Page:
Screening recommendations were divided into four categories for analysis: (1) inappropriate recommendations, defined as office-based fecal occult blood testing or no screening;28,29 (2) home FOBT; (3) sigmoidoscopy with or without FOBT; (4) colonoscopy. Physicians’ responses on a 5-point scale about the importance of patient and test characteristics in making screening recommendations were dichotomized as either important (“important” or “very important”) or unimportant (“very unimportant,” “unimportant,” or “neutral”).
The study was powered at the 0.8 level (alpha 0.05) to detect a 10% absolute difference between screening recommendations given to low and high SES patients in a high-deductible plan. Physicians were randomized to high-deductible vignettes at a 2 to 1 ratio compared to low-deductible vignettes. We anticipated that the results from the two low-deductible vignettes would be pooled for analysis.
Response weights, based on physician characteristics, were used to adjust for non-response bias. Weighted results are presented. Descriptive statistics and chi-square tests were employed to compare the proportions of physicians choosing different screening modalities. Multivariable logistic regression was used to adjust for the effects of physician demographic and practice factors on choice of screening. Physician factors included age, gender, primary care specialty, board certification, medical degree, and country of medical school graduation; practice factors included academic affiliation, percentage of patients in practice covered by Medicaid, and region of the US. We compared recommendations between the four vignette versions, using low SES/high deductible as the reference group as this represented the patient with the greatest financial barriers to care. Then, we compared recommendations within SES and deductible strata. All analyses were performed using Stata 9.0.
After excluding doctors who did not practice primary care (124) and those with inaccurate mailing addresses (300), the adjusted response rate was 49% (528/1,076). Respondents were more likely than non-respondents to be female (29% vs. 25%, p=0.04), US medical graduates (83% vs. 70%, p<0.001), board certified (84% vs. 75%, p=0.02), and family physicians/general practitioners (54% vs. 44%, p=0.002). There were no significant differences between respondents and non-respondents with regard to age, medical degree, or region.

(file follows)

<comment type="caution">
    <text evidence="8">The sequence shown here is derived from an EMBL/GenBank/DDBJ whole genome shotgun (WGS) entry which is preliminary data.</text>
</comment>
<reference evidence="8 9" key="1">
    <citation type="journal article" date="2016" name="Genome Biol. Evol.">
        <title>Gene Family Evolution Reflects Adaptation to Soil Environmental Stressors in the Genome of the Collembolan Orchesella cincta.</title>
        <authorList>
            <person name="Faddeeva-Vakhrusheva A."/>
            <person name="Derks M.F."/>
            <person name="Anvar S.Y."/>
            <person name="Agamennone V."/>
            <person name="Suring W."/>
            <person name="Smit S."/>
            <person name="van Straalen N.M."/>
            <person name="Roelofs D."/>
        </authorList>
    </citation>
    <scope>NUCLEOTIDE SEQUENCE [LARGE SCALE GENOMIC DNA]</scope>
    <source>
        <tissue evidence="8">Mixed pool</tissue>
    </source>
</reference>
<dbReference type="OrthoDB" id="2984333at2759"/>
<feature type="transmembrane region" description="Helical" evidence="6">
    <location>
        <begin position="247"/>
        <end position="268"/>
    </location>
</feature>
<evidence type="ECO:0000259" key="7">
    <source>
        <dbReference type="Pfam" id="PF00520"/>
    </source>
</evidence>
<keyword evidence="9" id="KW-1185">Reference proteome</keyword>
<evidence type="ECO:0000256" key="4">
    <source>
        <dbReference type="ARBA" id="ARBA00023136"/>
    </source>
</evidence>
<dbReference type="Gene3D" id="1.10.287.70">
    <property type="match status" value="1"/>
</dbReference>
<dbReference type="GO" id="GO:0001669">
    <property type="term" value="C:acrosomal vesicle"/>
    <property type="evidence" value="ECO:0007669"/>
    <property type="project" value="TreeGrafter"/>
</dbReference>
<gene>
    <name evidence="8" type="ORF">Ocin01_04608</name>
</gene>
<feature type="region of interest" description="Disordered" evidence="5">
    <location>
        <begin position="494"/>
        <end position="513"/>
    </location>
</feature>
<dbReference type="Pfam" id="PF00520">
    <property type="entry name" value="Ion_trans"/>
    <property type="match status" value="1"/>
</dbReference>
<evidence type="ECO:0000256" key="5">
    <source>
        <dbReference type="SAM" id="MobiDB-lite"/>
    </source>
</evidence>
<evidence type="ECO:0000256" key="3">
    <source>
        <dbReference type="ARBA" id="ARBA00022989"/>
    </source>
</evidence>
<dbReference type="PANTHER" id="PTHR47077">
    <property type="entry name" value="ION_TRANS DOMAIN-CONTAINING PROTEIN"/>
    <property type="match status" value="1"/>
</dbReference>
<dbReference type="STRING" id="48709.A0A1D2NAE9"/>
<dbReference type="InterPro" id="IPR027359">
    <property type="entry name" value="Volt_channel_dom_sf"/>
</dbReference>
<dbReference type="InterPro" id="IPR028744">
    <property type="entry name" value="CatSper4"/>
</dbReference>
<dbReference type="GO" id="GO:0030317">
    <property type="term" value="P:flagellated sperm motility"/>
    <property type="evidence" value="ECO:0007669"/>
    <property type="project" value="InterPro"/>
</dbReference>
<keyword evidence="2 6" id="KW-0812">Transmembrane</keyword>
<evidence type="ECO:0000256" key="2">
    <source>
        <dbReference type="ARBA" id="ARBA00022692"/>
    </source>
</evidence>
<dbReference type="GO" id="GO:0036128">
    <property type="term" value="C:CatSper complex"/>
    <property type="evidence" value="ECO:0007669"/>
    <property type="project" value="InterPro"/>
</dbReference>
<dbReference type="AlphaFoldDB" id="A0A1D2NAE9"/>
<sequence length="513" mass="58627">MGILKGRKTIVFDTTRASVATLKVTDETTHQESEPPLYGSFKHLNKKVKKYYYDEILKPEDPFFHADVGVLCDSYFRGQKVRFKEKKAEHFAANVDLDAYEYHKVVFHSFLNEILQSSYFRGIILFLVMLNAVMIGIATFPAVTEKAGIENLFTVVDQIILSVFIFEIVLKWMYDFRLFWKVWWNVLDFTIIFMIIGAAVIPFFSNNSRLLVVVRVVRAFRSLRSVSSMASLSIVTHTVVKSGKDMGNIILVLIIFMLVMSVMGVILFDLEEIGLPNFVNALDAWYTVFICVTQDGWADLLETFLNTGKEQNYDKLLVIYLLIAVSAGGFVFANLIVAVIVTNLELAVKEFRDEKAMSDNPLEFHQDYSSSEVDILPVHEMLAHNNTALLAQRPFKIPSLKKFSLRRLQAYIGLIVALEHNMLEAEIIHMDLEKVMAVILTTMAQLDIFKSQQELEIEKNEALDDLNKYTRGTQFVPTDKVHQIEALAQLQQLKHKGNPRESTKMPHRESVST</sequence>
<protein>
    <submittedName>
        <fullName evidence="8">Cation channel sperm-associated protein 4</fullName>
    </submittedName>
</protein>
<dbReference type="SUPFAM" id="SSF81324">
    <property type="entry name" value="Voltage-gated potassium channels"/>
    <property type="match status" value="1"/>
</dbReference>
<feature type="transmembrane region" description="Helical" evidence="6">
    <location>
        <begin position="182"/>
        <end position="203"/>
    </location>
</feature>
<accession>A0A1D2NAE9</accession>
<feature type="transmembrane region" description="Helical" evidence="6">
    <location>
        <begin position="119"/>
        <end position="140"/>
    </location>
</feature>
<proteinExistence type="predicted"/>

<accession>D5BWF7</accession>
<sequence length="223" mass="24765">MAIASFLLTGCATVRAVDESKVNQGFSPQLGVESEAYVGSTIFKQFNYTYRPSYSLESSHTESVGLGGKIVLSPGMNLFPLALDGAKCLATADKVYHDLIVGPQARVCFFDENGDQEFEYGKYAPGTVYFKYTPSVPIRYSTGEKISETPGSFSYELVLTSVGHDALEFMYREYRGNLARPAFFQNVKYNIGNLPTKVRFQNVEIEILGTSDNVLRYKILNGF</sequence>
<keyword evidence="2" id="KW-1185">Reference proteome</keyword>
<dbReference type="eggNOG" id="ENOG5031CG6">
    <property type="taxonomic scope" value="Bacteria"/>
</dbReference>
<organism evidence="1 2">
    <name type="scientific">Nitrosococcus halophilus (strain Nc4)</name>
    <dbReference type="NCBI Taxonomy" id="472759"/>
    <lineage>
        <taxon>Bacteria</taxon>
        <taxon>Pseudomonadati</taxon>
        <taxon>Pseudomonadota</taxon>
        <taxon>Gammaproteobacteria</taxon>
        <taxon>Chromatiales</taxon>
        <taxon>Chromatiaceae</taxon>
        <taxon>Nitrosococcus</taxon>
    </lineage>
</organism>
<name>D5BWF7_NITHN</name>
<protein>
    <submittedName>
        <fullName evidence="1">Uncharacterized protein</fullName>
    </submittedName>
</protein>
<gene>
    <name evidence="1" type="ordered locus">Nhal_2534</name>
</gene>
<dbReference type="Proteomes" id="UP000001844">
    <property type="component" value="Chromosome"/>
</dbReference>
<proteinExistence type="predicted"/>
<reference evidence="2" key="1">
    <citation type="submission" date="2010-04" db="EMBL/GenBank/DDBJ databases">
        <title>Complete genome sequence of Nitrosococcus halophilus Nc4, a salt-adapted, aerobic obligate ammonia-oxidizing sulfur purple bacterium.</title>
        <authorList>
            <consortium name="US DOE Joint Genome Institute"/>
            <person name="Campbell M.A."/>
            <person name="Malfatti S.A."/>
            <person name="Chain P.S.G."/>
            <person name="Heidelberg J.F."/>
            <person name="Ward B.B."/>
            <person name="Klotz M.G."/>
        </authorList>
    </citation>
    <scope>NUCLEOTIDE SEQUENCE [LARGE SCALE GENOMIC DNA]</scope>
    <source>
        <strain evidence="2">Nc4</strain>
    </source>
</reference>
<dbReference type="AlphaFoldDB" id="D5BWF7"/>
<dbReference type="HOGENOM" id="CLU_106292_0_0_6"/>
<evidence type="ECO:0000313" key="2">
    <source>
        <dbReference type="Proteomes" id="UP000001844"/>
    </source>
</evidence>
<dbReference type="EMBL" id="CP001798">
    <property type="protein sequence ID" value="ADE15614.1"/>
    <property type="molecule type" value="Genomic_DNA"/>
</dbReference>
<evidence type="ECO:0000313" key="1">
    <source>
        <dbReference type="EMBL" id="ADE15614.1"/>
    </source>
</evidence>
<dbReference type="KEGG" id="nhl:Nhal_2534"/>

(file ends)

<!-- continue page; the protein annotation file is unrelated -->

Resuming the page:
Table 1 provides demographic and practice characteristics on the 528 respondents. Randomization across the four vignettes was achieved with no significant differences between respondents based on demographic or practice characteristics.
Rates of inappropriate screening, home FOBT, sigmoidoscopy, and colonoscopy varied among the four vignettes (Fig. 1). Overall, 7.2% of physicians made inappropriate colon cancer screening recommendations. High SES patients with low-deductible plans received inappropriate screening recommendations 3.2% of the time; low SES patients with a high-deductible plan received inappropriate screening recommendations 11.4% of the time, resulting in an adjusted odds ratio of 0.22 (0.05–0.89) (Table 2).
Compared to low SES/high deductible patients, all others—whether of high SES, low deductible, or both—were less likely to be recommended home FOBT and more likely to be recommended colonoscopy. Physicians recommended colonoscopy 84.6% of the time to high SES/low deductible patients and 37.6% of the time to low SES/high deductible patients (AOR 11.46, 5.26–24.94). Additional comparisons of screening recommendations between the different vignettes are made in subsequent sections. A test to determine whether SES modified the association between deductible level and screening recommendation was not significant for any of the four screening categories.
When making their recommendations, over 90% of physicians in each vignette category identified screening guidelines and test effectiveness as important or very important (Table 3). The extent to which patient income, patient insurance coverage, test cost, and test frequency factored into physicians’ recommendations varied by vignette.